As the wandering tribes of barbarians gradually settled down into regularly organized governments, the mechanic arts were by degrees recovered, until they attained some resemblance to what they anciently were, although in certain particulars we do not seem even yet, with all the resources of modern science, to have fully recovered what was lost. When the feudal system became perfected, mechanics again lost their social rank, and notwithstanding that many handicrafts were exercised in considerable perfection, their professors ceased to be held in esteem, and were treated with that capricious tyranny which belonged to the age; being munificently rewarded one day, to be plundered and perhaps murdered the next. Individual rights were totally disregarded, and life and property became so insecure, amid the universal robbery which every petty noble considered his privilege, that the inhabitants of the towns in
various countries of Europe, were compelled to organize themselves into armed communities for the common defence; and after a long contest the feudal nobles, finding that the free cities could not be conquered, were obliged to recognize their privileges, and treat with them as independent powers.
This struggle commenced at different times in various countries. The Lombard cities, it is supposed, first became republican in the eleventh century, and there, as in Tuscany also, we find them making war upon and reducing the neighboring nobles to subjection; so that in the twelfth century there was scarcely a noble family in those parts of Italy which did not profess allegiance to some city. In France, some of the towns possessed charters as early as the twelfth century; and in Germany, about the same time, they gradually obtained their privileges; sometimes by purchase, sometimes by force. With the political history of this movement we have nothing to do; but it is interesting to us as mechanics to notice the fact, that in the free republics of Italy, the communes of France, and the free cities of Germany, the artisan was a free man, enjoying the right of suffrage, and eligible generally to the magistracy. We find everywhere also the same division of the operatives into guilds or companies, each with its own peculiar organization, and electing its own officers, civil and military. The odious feudal customs, which had for centuries ground the common people into the dust, were universally abolished, and life and property were apparently as perfectly secured as with us at the present day. In his social capacity also the mechanic was as much respected, and his importance in the community as universally admitted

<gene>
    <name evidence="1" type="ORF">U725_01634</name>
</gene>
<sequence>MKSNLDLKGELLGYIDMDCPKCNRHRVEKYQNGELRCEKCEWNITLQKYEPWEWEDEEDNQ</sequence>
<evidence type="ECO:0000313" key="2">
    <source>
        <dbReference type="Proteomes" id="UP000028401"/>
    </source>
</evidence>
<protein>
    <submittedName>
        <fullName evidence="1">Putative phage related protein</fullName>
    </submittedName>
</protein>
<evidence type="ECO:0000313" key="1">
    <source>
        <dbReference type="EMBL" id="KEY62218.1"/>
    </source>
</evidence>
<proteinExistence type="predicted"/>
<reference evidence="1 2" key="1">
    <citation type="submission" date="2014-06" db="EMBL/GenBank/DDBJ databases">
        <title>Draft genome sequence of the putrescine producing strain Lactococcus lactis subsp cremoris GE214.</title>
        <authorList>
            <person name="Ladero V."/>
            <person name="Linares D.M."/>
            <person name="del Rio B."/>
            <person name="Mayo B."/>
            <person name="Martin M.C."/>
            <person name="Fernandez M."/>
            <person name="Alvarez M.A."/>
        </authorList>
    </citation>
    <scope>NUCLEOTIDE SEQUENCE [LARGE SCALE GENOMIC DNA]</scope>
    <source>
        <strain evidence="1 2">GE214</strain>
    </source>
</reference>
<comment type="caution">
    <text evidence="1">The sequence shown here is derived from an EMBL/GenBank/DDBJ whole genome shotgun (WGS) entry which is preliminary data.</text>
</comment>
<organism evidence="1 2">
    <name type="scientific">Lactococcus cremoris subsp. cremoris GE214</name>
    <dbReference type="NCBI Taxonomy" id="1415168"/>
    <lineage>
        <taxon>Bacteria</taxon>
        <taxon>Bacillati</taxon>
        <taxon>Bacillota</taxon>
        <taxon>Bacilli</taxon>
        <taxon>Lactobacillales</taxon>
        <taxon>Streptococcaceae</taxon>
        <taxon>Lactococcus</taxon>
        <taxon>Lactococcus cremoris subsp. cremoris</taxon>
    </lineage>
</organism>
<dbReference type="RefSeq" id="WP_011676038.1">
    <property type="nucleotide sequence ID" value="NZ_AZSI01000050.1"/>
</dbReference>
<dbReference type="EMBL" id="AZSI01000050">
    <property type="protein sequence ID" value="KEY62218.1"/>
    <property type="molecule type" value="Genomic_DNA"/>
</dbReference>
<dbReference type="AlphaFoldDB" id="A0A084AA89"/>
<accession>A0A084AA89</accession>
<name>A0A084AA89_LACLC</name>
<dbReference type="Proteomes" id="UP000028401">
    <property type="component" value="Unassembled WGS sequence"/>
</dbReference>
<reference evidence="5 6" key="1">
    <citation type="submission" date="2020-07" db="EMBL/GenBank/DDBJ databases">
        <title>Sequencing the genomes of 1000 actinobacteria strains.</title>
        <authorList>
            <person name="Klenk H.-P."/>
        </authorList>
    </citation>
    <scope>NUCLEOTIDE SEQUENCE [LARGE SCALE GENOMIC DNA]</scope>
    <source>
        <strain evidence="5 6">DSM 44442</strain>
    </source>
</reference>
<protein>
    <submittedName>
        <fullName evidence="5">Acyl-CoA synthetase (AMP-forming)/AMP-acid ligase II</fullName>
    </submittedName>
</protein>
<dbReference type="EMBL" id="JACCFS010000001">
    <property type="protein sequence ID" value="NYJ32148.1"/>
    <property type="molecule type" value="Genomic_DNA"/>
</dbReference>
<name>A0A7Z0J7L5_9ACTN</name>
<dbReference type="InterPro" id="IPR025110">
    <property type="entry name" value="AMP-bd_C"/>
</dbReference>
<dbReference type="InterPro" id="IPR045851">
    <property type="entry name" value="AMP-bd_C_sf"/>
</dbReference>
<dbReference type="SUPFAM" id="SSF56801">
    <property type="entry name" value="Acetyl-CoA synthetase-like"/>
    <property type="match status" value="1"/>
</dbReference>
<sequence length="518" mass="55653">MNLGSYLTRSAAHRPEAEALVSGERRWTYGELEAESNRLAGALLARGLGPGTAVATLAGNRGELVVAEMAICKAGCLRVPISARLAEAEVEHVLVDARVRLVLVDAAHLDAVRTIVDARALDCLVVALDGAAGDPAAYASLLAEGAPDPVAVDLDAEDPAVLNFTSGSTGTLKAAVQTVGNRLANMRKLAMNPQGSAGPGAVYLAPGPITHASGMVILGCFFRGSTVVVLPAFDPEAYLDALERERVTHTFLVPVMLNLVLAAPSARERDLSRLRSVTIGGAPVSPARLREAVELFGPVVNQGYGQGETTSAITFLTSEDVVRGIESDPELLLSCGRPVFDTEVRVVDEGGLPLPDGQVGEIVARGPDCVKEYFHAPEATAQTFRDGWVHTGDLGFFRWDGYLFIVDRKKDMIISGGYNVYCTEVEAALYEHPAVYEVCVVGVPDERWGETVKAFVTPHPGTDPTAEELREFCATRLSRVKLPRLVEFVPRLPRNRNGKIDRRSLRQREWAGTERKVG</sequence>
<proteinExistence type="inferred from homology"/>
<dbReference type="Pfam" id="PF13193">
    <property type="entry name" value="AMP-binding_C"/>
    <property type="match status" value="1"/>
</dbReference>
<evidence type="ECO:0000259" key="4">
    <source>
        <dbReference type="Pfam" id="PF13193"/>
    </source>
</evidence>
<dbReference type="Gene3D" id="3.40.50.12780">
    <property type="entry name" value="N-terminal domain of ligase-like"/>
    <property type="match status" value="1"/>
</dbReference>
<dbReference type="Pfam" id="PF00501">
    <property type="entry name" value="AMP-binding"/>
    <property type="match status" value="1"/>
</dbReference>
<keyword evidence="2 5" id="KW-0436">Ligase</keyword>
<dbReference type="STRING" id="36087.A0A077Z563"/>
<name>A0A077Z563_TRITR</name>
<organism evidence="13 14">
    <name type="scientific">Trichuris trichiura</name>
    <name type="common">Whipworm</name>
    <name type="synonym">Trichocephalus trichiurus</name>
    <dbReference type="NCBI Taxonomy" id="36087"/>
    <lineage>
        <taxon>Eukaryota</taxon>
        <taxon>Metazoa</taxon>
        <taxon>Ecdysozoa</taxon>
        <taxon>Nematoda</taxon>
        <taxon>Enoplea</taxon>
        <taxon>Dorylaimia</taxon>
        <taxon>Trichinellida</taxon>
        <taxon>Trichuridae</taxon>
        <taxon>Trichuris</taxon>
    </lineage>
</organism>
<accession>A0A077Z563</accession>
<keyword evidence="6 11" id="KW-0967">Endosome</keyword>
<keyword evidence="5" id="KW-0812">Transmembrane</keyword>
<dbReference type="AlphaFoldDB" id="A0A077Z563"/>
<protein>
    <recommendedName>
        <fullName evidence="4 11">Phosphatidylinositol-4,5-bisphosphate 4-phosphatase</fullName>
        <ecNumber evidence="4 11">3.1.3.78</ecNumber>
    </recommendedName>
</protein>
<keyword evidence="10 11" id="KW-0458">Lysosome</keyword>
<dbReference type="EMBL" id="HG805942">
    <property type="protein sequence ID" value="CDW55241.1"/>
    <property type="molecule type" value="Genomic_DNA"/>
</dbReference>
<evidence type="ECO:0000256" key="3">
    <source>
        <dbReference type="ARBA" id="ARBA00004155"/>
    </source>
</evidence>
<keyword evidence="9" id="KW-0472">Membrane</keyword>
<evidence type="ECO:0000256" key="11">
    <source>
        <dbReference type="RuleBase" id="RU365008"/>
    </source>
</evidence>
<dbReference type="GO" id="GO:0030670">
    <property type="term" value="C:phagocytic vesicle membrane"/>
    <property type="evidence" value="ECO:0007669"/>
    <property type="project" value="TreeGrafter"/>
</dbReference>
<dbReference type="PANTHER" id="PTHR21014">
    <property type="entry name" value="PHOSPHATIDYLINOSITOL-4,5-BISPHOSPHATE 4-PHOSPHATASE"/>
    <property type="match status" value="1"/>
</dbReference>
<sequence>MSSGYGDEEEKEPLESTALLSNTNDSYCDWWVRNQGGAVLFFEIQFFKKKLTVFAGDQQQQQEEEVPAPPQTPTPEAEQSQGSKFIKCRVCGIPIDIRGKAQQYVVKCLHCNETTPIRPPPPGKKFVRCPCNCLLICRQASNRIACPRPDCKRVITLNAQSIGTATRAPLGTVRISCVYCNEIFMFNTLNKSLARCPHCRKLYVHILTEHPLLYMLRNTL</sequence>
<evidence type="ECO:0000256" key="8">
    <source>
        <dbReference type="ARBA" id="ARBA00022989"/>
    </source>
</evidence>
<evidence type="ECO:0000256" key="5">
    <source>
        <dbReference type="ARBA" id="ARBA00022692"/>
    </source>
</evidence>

But this state of things could not last, as it was in advance of the intelligence of the people, who, ignorant, and brutal, and turbulent, were always ripe for those contests of opposing factions, which ambitious demagogues were then, as now, continually on the watch to excite, and turn to their own account. Thus within the walls citizen was ever struggling against citizen, and party against party; while without, city warred against city, and province against province, until a reäction again took place, and wearied with never-ending contention, the tired republics of Italy were glad to purchase tranquillity at the expense of liberty. In France, also, the result was the same, and the more reflecting citizens soon found that they had thrown off the yoke of their feudal lords, only to bend beneath another scarcely less oppressive, namely, the tyranny and cupidity of their own magistrates, sustained constantly by a large portion of the people, too ignorant to know their own rights, and too vicious to respect the rights of others. Under these circumstances, commune after commune petitioned the king to resume their charters, which he was always graciously pleased to do, and thus the mechanics of the cities sunk back into the social nothingness from which they had emerged. A blow however had been struck, from which the aristocracy never recovered; and although mechanics lost their social position, they had gained immensely compared with their condition in former ages, by the increased security which was now given to the exercise of their professions, and also that the absolute personal slavery which was the cause of their original revolt, was done away for ever. In thus tacitly acknowledging themselves unfit for self government, they afford also the useful lesson, that intelligence